Tucked away in Hampton, Virginia, is a 56-year-old NASA wind tunnel capable of generating winds speeds of up to 900 miles per hour.
In its lifetime, the Transonic Dynamics Tunnel has hosted hundreds of NASA projects, recently welcoming its latest guest, a 10-foot model of the world’s most powerful rocket, the Space Launch System (SLS).
SLS will send an Orion spacecraft to an asteroid and other deep space destinations on the Journey to Mars, and may also open new possibilities for robotic science missions to places like Saturn and Jupiter.
Engineers at NASA’s Langley Research Center in Virginia are testing the model to understand how the rocket may perform during deep-space missions. This test is particularly focused on understanding how the cargo version of the heavy-lift Block 1B SLS rocket, capable of lifting 105 metric tons, will behave at speeds just below supersonic.
“Just below supersonic is where shock waves begin to form on the vehicle and can dance and oscillate on the rocket,” explained Langley rocket scientist Dave Piatak. “The first step of these missions is safely getting above Earth’s atmosphere and into orbit.”
Cruising down rocket highway
Piatak compared the unsteady wind to a road trip.
Imagine traveling down the highway at about 70 mph on a perfect day. You put your hand out the window, feeling the pressure of wind upon your skin.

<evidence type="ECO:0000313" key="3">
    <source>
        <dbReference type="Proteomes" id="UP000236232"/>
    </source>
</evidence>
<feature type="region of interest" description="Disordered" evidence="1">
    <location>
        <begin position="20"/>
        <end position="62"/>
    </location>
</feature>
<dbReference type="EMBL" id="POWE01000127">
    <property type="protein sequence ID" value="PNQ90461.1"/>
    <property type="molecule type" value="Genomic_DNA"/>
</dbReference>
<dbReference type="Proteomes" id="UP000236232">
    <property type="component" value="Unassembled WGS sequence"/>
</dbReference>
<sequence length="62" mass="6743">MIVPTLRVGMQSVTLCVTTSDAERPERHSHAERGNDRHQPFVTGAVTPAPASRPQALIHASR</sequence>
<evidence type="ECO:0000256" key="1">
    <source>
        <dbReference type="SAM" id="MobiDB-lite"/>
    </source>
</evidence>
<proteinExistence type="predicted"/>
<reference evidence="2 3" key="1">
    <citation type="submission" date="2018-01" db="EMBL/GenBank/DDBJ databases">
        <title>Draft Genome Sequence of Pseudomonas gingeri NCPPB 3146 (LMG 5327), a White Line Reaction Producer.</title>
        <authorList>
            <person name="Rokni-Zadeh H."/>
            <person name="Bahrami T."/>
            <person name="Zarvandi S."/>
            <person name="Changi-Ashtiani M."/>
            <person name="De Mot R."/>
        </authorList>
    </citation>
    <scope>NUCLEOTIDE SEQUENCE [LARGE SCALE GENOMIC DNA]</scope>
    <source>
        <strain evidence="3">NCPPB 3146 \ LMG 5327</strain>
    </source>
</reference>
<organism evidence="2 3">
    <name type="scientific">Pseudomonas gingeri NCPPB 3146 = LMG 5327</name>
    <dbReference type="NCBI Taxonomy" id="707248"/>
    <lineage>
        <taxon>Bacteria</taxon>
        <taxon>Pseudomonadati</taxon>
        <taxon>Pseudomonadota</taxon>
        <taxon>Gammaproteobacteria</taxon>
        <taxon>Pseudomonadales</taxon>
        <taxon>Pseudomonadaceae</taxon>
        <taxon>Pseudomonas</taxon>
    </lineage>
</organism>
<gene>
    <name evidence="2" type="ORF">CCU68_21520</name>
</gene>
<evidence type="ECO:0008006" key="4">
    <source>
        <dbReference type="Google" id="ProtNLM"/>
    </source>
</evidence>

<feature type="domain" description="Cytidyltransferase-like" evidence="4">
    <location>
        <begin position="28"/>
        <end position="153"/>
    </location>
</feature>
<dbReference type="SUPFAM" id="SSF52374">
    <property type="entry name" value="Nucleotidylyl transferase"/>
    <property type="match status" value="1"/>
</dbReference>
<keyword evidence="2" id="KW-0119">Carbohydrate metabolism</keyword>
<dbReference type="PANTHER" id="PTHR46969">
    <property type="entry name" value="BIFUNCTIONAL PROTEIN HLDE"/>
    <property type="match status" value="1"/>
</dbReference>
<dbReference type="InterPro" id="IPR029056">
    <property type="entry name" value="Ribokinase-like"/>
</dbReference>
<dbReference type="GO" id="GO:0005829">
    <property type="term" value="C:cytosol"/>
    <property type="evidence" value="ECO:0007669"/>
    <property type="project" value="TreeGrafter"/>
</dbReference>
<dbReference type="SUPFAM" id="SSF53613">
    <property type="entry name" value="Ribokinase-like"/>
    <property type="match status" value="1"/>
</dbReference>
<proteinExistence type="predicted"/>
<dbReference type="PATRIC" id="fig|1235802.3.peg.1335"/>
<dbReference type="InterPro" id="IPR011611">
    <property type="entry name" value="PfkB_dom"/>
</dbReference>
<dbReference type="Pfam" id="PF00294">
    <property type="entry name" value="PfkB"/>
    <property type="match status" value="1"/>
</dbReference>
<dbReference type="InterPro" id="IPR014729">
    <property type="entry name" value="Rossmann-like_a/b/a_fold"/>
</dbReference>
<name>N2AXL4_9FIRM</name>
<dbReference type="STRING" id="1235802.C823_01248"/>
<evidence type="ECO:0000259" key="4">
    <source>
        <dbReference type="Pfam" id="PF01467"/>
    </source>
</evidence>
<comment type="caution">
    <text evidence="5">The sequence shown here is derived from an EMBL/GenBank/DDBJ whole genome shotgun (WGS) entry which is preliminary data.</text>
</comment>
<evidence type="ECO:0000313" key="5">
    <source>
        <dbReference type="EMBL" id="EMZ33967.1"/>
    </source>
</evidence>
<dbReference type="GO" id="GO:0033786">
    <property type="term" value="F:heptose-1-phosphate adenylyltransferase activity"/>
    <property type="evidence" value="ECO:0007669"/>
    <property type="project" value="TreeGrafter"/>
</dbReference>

Move it behind the side view mirror and you’ll find spots that create an unsteady, oscillating flow of air that shakes, or buffets, your hand. At faster speeds, you may struggle to hold your hand still.
Rockets, like your hand, experience a similar type of buffeting except at speeds of up to 800 mph. Understanding how the rocket may behave when hit with unsteady wind and pressures is left up to the rocket scientists at NASA.
A team of Langley wind tunnel experts installed 446 miniature microphones on the SLS model to understand the rocket’s behavior in Earth’s thick lower atmosphere.
What happens to all that data?
“The data is recorded using high-speed data acquisition computers and ultimately used as input to a structural computer model of SLS to determine how aerodynamic unsteadiness shakes the rocket during flight,” Piatak said.
Understanding this shaking is important to the rocket’s structural strength and to the electronics that guide the rocket and its cargo on a safe flight to orbit
For Piatak, being a part of a grander mission makes his job worthwhile.
“I love coming in each day to work on these challenging problems,” Piatak said proudly. “It helps when you are shoulder-to-shoulder with a tremendous and diverse NASA team here at Langley and from across our great country.”